Ryan had the smoother delivery, sometimes felt like Biden was trying to get too many words and numbers out at once, especially early. Might have been a little overkill, as Kaylore said, on the laughing, but it was obviously intentional: he came out wanting to make it clear he was calling bull**** on every other thing Ryan said.
Overall, pretty close from my perspective, though forming consensus seems to be Biden by a fair margin. High points for him were 1) calling out Ryan on asking for stimulus funds and 2) getting Ryan to run in circles to avoid answering which loopholes they will close to pay for enormous tax cuts (kind of wish he'd hammered that even more).
Looked like Ryan had memorized his closing bit, which was probably a bit stronger than Biden's. GOP narrative already seems to be that Biden was rude and bullying or whatever by laughing. Personally don't see how conveying incredulity is a bad way to go (again, it was obviously a pre-decided approach and I'd be lying if I said I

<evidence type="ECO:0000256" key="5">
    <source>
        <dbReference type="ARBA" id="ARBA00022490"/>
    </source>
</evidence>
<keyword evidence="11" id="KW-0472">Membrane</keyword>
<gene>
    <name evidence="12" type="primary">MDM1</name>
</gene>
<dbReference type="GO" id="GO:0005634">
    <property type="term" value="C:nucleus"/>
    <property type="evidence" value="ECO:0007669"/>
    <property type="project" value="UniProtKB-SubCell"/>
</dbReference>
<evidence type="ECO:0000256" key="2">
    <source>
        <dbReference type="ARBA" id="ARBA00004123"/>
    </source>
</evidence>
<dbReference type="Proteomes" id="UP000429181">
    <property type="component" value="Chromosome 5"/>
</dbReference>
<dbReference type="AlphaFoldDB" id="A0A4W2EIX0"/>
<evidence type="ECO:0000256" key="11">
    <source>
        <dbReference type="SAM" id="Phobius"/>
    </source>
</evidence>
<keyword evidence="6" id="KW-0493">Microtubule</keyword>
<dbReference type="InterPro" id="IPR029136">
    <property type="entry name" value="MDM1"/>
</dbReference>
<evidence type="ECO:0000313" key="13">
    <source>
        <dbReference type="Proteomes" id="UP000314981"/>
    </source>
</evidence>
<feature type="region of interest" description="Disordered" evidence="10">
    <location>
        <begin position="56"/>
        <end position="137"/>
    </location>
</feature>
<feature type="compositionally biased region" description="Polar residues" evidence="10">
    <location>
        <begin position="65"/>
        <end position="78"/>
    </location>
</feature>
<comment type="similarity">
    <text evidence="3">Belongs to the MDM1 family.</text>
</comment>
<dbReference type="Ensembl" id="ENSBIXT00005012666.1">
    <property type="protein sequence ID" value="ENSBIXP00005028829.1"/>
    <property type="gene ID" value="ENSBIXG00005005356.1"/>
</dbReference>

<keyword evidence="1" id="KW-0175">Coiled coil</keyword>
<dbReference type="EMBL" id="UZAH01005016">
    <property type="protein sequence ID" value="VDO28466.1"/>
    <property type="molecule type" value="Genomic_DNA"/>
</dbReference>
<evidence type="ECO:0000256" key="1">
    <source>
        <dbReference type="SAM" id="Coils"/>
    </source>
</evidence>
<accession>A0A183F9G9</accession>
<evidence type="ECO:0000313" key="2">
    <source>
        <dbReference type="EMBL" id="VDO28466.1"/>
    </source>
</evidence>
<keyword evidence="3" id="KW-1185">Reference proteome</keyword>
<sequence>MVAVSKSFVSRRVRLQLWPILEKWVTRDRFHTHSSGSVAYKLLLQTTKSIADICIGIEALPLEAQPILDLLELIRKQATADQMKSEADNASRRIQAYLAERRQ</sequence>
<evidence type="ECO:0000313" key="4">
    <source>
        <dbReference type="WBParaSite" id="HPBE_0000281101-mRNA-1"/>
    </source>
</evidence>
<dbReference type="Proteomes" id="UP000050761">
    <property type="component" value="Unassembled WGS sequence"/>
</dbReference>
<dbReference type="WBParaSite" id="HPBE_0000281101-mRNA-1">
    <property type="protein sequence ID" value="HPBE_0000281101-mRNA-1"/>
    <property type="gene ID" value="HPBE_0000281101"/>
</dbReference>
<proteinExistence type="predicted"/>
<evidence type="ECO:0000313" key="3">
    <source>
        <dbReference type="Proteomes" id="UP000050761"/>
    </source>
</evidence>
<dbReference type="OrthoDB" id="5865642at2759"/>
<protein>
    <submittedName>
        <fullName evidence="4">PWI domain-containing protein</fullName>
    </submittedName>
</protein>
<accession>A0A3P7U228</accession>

don't roll my eyes every time the congressman speaks). And Ryan had a few smarmy moments of condescension as well—not the worst thing, in my opinion, to get a little feisty.
All political views aside, I tend to personally favor the wonkier approach over the emotional angle—I loved Clinton at the DNC, while Biden's speech was clearly aimed at a different target audience. So I could appreciate Ryan's slower, more methodical answers...but as a partisan I did like seeing Biden call him out over and over in no uncertain terms. Hopefully he did something to get the ever fickle Democratic base woken up a little. Most of the heavy lifting in this campaign is still on Obama's plate, though.